Without a mandate or leadership infrastructure, tensions will persist. Ambiguities regarding the level and quality of evidence to track patient outcomes will remain. Without defined governance, stakeholders are unlikely to agree on who will contribute and access data. We must also align public, private, patient, and provider interests and that requires leadership. It’s necessary to: create and sustain momentum for tracking outcomes; sustain biomedical innovation; and balance patient access and affordability concerns.

An Urgent Call To Action

Care delivery and payment must catch up with the rapid advancements in biomedical innovation. Otherwise, patients struggling to afford these treatments may be unable to access them. As long as reimbursement continues to be based on cost, instead of value or outcomes achieved, innovation will suffer, and so too will patient health.

While real-world data platforms evolve in exciting ways, too often, these efforts are not fit for payment. To minimize waste and inefficiency, we must leverage these infrastructures rather than create a parallel set of data platforms to meet payer needs. As we outline, the most critical first step is to expand emerging real-world data and systems’ capabilities aimed at enhancing the efficiency and scale of data collection and outcomes adjudication while preserving patient privacy and data security. However, existing challenges due to the absence of meaningful and measurable metrics, misalignment of stakeholder incentives, and lack of leadership and governance will impede outcomes tracking at scale. To overcome these challenges, we have sought here to crystallize a core set of actionable principles and requirements for payer-ready outcomes tracking.

This is an ambitious and attainable goal. There is precedent for complex and collaborative action to standardize outcomes, adopt adaptive regulatory approaches, and design new financing and reimbursement models. These precompetitive multistakeholder initiatives offer important lessons for those of us committed to tracking outcomes for payment innovation and patient access. They make clear the potential impact of taking at least three key actions: First, focus on significant challenges that cannot be tackled by any single stakeholder. Second, align incentives among all stakeholders to improve patient outcomes. Third, build trust across stakeholders through sustainable, neutral third-party leadership and shared governance.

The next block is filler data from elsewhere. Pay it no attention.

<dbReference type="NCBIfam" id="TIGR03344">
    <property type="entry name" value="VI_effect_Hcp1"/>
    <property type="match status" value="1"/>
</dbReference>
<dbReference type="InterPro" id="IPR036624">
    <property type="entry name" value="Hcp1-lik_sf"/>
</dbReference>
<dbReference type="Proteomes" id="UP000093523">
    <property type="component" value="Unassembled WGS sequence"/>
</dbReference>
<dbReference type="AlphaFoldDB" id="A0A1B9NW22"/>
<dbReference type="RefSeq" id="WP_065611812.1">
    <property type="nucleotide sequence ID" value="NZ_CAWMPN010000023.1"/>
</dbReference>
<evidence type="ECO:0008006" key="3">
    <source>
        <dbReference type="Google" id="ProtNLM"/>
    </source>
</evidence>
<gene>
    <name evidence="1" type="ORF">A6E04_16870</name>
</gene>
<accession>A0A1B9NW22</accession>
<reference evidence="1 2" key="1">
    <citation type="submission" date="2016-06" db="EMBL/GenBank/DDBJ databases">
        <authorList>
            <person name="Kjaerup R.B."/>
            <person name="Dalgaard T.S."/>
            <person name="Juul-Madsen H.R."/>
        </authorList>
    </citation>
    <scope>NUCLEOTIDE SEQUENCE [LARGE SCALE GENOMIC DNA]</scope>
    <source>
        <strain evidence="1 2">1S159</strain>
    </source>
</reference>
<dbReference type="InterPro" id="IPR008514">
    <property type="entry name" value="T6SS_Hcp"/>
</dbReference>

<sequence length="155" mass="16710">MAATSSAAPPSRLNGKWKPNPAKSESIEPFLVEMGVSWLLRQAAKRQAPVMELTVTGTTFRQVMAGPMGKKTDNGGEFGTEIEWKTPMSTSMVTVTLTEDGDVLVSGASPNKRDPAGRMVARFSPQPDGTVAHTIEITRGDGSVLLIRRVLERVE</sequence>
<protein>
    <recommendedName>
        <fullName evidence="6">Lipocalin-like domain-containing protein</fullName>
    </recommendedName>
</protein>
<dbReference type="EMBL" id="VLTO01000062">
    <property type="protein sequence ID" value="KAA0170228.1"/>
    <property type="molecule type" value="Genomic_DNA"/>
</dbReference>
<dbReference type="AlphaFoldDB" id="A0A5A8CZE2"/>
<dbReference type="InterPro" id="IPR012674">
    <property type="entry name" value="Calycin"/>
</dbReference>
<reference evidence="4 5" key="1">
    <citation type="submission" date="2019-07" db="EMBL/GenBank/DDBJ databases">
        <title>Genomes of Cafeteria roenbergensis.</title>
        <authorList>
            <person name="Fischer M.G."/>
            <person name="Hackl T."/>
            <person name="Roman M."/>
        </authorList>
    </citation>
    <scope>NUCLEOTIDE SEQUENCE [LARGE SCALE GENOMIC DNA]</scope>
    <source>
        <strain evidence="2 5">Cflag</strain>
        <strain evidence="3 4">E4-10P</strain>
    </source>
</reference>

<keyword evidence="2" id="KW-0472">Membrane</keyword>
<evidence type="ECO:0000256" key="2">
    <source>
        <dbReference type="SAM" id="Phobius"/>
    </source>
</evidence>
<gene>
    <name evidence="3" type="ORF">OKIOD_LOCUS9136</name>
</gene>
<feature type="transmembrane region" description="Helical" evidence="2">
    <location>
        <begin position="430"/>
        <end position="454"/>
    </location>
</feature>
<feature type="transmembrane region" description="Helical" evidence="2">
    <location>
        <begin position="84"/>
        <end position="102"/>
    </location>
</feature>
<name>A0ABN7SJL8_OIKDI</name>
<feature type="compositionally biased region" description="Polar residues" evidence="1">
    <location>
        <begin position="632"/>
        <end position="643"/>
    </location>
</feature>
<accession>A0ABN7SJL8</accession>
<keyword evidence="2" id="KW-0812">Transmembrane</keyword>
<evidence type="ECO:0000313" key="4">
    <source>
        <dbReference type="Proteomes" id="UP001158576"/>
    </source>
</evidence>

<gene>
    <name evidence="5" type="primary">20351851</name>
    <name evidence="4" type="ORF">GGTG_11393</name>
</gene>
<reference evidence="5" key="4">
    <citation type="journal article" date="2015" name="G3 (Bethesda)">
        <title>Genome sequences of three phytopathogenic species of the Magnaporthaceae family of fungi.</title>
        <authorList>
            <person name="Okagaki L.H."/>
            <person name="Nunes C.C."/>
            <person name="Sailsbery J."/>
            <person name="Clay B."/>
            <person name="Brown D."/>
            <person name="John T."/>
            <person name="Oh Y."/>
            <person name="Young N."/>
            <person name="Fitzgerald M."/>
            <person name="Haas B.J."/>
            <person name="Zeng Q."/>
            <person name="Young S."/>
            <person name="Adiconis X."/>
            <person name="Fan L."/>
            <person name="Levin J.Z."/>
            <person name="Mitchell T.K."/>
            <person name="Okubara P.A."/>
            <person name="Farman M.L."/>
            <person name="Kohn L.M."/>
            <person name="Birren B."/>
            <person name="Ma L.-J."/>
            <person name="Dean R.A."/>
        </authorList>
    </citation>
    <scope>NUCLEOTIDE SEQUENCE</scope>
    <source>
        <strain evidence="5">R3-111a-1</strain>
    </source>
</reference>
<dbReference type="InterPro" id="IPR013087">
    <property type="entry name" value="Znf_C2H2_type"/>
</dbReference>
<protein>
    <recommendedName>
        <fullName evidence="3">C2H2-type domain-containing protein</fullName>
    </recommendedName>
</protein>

Today, affordability concerns threaten patient access. Health care systems can preserve biomedical innovation by rewarding value and improving patient outcomes. This requires building upon existing real-world data platforms and leveraging emerging technologies and capabilities. However, it will also necessitate defining and sustainably collecting meaningful metrics, incentivizing data sharing and partnerships aligning stakeholder benefits, and establishing multistakeholder leadership and governance.

Fostering these environmental changes to accelerate outcomes tracking and enable payment innovation is more than any stakeholder can solve on their own through operations, regulations, or legislation. To address affordability and access concerns associated with the new and transformative therapies, we must take collective and aligned action.

Authors’ Note

Authors Hirsch and Barlow are employees of Tufts NEWDIGS, which includes members and collaborators from the academic, biopharmaceutical, foundation, health care policy and regulatory organizations, legal advisers, patient advocacy commercial and private payers, public payers, pharmacy benefit managers, provider systems, self-insured employers, solution providers, and reinsurance and stop-loss organizations. Stamm and Styliadou are co-leads at the H20 project, which is supported by Takeda and coordinated by the Medical University of Vienna. Styliadou is employed by Takeda. Huang is a former employee of Takeda.

Sponsored Content: Actum